But joke is joke, I have black eye peas and rice to cook.

Happy new year.

Babylondon calling

I know sun is shining
Somewhere across the sea
I know sun is shining
That’s good enough for me
No need to worry anymore
No need to worry cause I know
The sun’s gonna break through the winter haze

The Camel, Fat Freddy’s Drop

The instinct to hibernate appeals to me. In a way I suppose it shouldn’t for someone who was born in the sun and loves the feel of it on her shoulders.
The instinct to hibernate brings me to Babylon-don. To bleak skies and days so cold that I am rarely tempted to venture out. So I camp out in the kitchen warmed by jazz and bursts of cooking and listening to radio documentaries and dramas. My television is the kitchen door that gives me a view to the back garden, which is teeming with London wildlife: fat pigeons and kamikaze squirrels and the occasional fox. Funny that I have to come to a big noisy city to find some peace. To unplug from the haste of island life, the noisiness and the bright colours.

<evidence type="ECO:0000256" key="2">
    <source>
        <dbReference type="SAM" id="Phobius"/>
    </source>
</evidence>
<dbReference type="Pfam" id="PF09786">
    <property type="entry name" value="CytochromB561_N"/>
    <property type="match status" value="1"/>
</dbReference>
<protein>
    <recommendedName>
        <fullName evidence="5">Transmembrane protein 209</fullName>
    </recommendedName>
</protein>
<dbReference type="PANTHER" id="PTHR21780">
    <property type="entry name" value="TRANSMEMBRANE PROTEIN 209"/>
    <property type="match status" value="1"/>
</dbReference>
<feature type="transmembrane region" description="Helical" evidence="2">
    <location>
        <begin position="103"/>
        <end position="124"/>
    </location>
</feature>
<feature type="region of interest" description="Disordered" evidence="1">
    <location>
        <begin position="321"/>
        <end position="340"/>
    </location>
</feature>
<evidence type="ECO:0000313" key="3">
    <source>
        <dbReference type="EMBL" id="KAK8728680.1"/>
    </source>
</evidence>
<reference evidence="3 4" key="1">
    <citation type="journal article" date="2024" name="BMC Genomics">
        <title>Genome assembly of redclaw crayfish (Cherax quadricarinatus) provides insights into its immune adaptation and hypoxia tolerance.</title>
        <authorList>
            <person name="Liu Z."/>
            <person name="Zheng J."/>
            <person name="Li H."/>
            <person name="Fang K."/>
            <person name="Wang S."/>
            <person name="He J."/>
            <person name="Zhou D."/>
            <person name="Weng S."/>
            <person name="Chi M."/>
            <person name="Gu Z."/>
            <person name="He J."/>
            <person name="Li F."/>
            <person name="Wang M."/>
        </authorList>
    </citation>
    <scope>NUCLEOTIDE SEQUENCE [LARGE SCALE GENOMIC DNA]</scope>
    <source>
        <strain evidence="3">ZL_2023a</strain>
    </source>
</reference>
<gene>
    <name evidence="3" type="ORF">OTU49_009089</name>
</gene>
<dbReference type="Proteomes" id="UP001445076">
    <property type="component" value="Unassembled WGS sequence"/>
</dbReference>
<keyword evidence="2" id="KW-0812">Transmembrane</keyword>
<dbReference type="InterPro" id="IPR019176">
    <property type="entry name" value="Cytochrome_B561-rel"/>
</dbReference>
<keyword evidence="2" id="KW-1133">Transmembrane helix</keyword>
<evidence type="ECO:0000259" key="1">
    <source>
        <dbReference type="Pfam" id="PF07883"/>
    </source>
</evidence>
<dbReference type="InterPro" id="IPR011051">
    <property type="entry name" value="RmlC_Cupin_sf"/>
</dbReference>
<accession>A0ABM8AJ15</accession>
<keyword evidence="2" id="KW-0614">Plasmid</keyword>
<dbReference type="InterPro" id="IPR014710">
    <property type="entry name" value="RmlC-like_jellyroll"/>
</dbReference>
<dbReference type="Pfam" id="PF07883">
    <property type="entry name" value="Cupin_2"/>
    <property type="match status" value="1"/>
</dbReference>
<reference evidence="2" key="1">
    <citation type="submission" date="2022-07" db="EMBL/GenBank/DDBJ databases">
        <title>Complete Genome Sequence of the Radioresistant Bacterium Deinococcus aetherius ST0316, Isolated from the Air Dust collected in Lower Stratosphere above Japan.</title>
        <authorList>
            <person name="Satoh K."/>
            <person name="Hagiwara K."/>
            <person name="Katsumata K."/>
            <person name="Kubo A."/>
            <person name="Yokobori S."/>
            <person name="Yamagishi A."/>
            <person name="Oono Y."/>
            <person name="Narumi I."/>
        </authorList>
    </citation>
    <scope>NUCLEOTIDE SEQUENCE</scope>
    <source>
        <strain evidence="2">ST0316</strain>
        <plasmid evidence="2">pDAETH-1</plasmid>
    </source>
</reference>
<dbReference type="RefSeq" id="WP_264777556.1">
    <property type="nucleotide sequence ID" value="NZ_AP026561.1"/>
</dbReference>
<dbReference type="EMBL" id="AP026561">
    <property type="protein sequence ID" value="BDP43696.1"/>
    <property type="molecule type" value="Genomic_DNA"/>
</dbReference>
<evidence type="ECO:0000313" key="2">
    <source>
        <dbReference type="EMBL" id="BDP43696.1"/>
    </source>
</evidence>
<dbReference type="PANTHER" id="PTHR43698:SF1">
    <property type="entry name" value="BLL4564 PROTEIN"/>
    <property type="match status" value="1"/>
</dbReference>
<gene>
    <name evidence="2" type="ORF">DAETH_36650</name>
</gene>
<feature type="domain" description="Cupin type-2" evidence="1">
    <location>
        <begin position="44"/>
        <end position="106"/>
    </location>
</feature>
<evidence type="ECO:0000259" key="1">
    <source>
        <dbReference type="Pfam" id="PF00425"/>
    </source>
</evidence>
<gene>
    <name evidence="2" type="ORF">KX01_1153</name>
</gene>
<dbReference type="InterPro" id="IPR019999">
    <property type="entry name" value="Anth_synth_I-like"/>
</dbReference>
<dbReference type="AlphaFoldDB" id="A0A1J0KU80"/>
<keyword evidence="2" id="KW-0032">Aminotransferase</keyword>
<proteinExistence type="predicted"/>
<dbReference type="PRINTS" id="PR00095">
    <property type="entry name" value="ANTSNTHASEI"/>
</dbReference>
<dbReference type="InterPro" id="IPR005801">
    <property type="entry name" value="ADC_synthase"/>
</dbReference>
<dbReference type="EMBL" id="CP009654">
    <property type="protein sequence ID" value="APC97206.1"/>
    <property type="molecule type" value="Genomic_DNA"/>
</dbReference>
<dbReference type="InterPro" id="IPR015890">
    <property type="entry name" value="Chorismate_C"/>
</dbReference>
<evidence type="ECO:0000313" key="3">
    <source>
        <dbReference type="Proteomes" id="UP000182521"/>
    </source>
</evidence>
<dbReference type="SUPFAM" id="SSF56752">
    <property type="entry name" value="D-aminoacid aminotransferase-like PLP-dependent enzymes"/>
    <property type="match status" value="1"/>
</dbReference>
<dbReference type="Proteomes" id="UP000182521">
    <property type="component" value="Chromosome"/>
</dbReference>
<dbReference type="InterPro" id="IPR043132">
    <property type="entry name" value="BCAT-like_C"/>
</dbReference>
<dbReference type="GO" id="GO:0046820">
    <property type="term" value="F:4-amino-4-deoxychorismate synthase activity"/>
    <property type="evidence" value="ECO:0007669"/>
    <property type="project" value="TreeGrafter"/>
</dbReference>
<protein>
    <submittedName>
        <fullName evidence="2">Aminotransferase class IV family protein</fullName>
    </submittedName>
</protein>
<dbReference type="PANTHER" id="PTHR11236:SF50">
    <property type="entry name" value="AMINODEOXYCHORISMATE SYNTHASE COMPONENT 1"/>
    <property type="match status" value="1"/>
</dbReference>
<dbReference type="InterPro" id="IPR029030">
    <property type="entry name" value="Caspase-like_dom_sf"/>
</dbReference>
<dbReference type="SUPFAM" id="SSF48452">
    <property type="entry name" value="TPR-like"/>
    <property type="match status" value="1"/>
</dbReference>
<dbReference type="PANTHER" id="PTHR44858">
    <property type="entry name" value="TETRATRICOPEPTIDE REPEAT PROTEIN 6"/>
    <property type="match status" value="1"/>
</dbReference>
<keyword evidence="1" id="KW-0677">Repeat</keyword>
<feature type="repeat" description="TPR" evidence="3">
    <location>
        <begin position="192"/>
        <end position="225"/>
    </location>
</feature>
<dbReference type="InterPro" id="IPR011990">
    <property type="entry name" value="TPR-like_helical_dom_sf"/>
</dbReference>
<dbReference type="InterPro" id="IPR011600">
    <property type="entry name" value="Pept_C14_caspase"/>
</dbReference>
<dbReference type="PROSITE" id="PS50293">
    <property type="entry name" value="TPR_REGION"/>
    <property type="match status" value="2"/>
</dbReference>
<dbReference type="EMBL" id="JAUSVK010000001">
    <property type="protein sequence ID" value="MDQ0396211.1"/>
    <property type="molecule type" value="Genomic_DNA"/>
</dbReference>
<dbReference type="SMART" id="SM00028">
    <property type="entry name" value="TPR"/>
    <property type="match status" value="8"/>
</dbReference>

Even the rain whispers, like a conscientious nurse careful not to wake a sleeping patient.
Friends can’t quite understand why I’ve turned up now. In the midst of a bad winter, in the midst of a certain financial crisis. Friends who curse me for not bringing the sun in my pockets to lighten their days.
When the spirit moves me I leave the house to engage with the cold on my face, fighting its way through my layers of wool and cotton and the Tribe Called Quest I blast into my ears to steel my courage against it all. I am relieved to discover it isn’t as cold as I think it’s going to be.